The Jewish Gallery Omanut is located in Tempelhof, on Kaiserin-Augusta-Straße. The gallery is an expansion of the original gallery, which was opened in the 1990s and displayed art by Eastern European immigrants. It’s run by ZWST, the Central Welfare Office of the Jews in Germany. When the gallery was opened by the Omanut Art Studio in 2016 and it was established to display contemporary Jewish art by both Jewish and non-Jewish artists. In addition to the art studio, the Jewish Gallery Omanut provides an interactive workshop. The Jewish Gallery Omanut strives to be inclusive of artists with intellectual disabilities. The Gallery includes an exhibition with art displays created exclusively by people with mental illnesses.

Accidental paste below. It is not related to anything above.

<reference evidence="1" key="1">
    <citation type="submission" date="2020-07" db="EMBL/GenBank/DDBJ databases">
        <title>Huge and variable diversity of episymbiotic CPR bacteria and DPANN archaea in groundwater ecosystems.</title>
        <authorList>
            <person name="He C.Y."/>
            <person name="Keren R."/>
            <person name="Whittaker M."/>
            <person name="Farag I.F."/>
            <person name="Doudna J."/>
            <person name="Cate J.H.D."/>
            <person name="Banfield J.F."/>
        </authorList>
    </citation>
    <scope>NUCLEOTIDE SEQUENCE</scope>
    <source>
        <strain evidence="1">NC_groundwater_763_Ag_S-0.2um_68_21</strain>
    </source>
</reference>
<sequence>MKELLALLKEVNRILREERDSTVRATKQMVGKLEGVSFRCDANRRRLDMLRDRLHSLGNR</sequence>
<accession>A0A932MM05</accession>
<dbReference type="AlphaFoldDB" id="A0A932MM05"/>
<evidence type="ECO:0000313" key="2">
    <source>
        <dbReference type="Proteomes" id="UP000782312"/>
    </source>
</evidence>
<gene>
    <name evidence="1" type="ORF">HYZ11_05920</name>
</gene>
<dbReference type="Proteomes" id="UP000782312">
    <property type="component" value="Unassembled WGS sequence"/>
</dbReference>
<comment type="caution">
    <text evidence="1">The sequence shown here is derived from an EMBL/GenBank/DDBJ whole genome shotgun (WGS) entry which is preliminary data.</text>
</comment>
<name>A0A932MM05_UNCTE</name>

The German Resistance Memorial Center is located within the Bendlerblock building complex. The structure was the Wehrmacht’s headquarters during the war. Today, the museum is dedicated to remembering those Germans who resisted fascism and Hitler during World War II. Although there was no organized anti-fascist German resistance, close to 100,000 individuals were executed for their opposition to the Nazis. The museum contains various exhibitions which chronicle the history of German opposition groups. There are also displays that document the activities of Germans who fled the regime and assisted the Allies during the war. Claus Philipp Schenk and other senior Wehrmacht Generals planned their assassination attempt of Adolf Hitler in the Bendlerblock. The attempt took place on July 20, 1944, but it failed and Hitler survived. Claus Philipp Schenk along and his co-conspirators were arrested and executed.